AUSTIN, Texas — After recently expanding vaccine eligibility to teachers and child care workers, the Texas Department of State Health Services announced that, starting March 15, people aged 50 to 64 will now be eligible too, kicking off Phase 1C across the state.
Currently, in addition to teachers, frontline workers and those in long-term care facilities, the vaccine is also available to people 65 or older and people 16 and up who have health conditions that make them at higher risk with COVID-19.
According to the DSHS, more than 93% of the state's fatalities caused by the virus have been in people 50 or older, with people in the range of 50 to 64 accounting for 20% of all deaths.
“We’ve seen a remarkable decrease in the number of hospitalizations and deaths since people 65 and older started becoming fully vaccinated in January,” said Imelda Garcia, DSHS associate commissioner for laboratory and infectious disease services and chair of the Expert Vaccine Allocation Panel. “Expanding to ages 50 to 64 will continue the State’s priorities of protecting those at the greatest risk of severe outcomes and preserving the state’s health care system.”
The DSHS reports that more than half of all Texas seniors have gotten at least one dose of the vaccine, and 30% are now fully vaccinated.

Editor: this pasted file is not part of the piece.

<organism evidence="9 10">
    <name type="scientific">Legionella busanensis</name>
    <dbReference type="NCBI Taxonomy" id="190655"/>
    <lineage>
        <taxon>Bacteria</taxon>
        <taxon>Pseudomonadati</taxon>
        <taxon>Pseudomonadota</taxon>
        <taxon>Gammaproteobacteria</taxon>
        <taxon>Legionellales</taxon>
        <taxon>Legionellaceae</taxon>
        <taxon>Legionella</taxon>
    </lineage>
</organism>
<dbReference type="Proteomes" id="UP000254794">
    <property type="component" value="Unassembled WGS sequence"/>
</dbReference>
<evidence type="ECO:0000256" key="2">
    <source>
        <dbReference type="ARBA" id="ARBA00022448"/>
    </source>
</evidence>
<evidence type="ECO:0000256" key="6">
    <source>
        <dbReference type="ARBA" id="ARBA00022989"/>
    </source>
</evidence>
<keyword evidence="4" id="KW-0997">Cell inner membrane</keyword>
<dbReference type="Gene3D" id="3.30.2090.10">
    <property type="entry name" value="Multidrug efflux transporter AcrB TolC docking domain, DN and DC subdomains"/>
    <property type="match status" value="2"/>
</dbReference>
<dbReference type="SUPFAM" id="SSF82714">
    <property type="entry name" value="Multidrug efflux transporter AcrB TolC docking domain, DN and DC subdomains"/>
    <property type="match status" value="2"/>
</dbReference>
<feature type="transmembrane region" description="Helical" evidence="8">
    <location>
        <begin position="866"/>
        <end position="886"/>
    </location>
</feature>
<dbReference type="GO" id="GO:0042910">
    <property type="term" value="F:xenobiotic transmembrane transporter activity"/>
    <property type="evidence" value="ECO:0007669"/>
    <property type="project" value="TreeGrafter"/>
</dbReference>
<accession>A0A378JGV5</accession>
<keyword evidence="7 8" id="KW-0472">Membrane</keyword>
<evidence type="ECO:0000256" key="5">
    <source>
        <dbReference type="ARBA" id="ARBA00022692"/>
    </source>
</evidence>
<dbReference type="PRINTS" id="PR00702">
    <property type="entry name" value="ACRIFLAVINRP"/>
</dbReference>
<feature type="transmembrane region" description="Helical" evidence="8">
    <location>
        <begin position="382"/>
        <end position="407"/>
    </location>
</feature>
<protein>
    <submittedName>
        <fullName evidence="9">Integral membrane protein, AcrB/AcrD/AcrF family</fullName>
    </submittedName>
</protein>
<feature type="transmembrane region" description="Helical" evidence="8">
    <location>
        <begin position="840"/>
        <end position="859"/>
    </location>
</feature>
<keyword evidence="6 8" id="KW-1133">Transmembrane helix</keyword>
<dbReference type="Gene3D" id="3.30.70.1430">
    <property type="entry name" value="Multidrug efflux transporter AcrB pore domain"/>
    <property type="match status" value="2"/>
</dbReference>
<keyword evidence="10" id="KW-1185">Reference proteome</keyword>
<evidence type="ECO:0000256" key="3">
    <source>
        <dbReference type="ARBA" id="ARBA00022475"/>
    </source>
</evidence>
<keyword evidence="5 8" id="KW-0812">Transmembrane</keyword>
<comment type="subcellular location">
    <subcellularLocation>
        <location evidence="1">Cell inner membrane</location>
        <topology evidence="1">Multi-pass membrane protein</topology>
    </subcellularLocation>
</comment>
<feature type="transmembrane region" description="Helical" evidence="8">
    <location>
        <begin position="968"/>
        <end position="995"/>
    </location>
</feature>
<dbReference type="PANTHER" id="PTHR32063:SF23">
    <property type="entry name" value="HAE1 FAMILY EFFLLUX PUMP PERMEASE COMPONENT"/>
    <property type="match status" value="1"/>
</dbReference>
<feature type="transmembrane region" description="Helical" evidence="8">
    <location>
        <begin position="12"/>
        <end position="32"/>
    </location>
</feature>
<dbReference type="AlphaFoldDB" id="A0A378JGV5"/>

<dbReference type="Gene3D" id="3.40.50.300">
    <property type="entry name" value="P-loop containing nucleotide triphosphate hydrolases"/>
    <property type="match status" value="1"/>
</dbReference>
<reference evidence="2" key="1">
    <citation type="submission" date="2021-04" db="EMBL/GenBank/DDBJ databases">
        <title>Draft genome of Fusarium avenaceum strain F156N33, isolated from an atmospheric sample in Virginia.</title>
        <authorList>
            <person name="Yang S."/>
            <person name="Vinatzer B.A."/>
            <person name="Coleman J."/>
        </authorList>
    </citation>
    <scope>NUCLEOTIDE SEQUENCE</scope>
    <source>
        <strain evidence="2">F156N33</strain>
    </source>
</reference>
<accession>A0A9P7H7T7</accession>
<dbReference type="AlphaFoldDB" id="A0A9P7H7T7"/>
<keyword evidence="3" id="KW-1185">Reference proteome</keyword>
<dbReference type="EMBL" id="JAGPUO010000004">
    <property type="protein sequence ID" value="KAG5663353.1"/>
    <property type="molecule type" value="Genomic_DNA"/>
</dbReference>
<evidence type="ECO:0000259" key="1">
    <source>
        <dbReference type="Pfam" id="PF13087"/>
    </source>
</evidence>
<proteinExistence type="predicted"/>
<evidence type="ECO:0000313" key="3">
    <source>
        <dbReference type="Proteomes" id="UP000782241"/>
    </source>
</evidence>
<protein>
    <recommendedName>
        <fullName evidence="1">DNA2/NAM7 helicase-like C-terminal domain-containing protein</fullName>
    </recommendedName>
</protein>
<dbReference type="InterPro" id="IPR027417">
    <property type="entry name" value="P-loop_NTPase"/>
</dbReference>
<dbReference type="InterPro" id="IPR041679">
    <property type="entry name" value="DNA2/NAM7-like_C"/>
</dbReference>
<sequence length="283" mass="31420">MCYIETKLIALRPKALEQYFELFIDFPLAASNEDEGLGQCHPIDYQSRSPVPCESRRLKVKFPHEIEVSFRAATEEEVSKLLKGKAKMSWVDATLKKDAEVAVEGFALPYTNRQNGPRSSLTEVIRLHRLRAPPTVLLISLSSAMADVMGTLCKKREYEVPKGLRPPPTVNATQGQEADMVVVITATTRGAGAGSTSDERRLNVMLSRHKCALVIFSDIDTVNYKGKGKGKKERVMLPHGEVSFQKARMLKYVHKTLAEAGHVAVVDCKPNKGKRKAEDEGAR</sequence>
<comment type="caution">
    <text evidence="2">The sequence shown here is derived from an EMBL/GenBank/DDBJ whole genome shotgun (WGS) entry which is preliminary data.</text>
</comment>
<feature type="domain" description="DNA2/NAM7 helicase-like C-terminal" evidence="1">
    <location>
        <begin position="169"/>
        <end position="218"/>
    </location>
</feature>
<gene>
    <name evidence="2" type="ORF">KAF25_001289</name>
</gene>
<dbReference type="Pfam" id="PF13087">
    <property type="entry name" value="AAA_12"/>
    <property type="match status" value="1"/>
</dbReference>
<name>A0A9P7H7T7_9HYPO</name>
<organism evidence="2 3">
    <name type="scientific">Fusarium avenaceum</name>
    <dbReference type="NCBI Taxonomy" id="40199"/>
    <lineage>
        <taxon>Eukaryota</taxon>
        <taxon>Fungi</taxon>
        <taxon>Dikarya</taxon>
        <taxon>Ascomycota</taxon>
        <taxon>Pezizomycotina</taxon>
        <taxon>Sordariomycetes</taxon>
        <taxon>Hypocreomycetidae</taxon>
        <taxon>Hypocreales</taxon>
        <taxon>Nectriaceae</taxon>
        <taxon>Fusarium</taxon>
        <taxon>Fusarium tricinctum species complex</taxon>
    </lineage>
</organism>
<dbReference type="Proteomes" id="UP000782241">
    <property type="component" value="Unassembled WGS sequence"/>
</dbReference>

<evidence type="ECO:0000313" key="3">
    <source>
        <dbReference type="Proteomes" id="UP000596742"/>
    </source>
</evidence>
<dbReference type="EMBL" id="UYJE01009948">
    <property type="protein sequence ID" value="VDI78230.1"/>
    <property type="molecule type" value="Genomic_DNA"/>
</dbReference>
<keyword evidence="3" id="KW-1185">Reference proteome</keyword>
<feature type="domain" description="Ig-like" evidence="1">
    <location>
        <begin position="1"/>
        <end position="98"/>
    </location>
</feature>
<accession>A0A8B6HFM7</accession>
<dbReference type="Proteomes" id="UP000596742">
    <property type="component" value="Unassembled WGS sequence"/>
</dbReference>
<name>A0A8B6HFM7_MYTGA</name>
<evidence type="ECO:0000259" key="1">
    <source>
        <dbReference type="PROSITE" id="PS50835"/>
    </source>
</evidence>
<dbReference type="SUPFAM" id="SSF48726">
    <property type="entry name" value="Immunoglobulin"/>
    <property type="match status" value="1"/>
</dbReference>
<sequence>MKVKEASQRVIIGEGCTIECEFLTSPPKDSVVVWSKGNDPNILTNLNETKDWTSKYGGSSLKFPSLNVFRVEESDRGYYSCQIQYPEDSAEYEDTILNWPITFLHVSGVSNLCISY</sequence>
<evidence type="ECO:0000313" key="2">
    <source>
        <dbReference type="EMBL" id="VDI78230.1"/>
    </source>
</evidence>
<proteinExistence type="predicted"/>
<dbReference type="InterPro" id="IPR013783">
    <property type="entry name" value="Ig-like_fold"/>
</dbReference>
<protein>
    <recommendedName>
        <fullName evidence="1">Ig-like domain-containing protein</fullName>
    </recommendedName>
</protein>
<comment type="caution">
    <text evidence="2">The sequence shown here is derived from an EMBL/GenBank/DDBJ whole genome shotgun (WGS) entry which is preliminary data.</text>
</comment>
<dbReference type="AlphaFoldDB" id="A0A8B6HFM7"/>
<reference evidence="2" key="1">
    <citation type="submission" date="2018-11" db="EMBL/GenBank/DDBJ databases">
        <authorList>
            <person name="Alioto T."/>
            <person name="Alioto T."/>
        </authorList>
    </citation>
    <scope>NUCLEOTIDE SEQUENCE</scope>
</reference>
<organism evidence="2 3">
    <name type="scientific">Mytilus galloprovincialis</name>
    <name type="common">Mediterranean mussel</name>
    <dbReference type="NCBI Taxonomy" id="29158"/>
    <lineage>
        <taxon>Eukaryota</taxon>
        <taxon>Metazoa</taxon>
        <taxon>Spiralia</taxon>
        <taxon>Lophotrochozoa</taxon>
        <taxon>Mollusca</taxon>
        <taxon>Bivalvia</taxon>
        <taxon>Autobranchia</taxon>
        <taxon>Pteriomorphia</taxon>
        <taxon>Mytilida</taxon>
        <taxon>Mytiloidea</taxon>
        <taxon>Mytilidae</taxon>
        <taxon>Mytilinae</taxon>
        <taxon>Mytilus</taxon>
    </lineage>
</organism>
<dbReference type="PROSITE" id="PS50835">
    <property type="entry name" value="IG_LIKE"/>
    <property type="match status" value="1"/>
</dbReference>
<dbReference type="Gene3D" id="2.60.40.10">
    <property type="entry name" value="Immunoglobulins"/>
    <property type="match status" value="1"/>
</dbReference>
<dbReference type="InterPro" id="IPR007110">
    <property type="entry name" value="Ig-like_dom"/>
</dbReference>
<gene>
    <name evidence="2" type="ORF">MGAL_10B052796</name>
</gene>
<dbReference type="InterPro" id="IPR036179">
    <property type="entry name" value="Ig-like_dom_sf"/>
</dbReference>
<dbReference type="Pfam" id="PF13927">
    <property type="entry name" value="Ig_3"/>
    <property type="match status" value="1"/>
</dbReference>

"The number of COVID-19-positive patients in Texas hospitals has fallen by two-thirds from its peak in mid-January," the DSHS said. "There are about 5 million Texans between the ages of 50 and 64; more than 1 million of them are already vaccinated."
Those 50 to 64 years old are the priority group for Phase 1C in Texas.
"As Texas progresses into Phase 1C in the coming weeks, the state will continue to work with vaccine providers and other local partners to ensure that people who are in Phase 1A, 1B and 1C have access to the vaccine," the DSHS said Wednesday. "Individual providers will have the flexibility to further prioritize vaccination within these groups."
At least one former nurse who is part of the 1B group says the State should not have opened up the next phase without first completing either of the previous 1A or 1B phases.
"We just have been waiting our turn, trying to be responsible citizens," Linda Ford, who retired early during the pandemic, said. "I wanted to see my fellow nurses and doctors and care providers get vaccinated. I wanted to see the elderly get vaccinated before I jumped out there."
A project manager with Good Work Austin, which was organized by small businesses and restaurant owners during the pandemic, echoed the sentiment, saying it's "cruel at best" to open 1C now while hospitality workers cannot get a vaccine.
"At last week's announcement [to lift Texas's mask mandate and capacity restrictions], it would have been really easy to say, 'I'm doing this and we're also going to include hospitality workers in the next phase,'" Adam Orman, who also owns L'Oca d'Oro, said. "That would have softened the blow a bit."
Texas has about 3.77 million people aged 65 and up. Adding the 50-64 age range adds an estimated 5.01 million Texas to the eligibility list. However, about 1.22 million (or 24%) from that age group have already been vaccinated.
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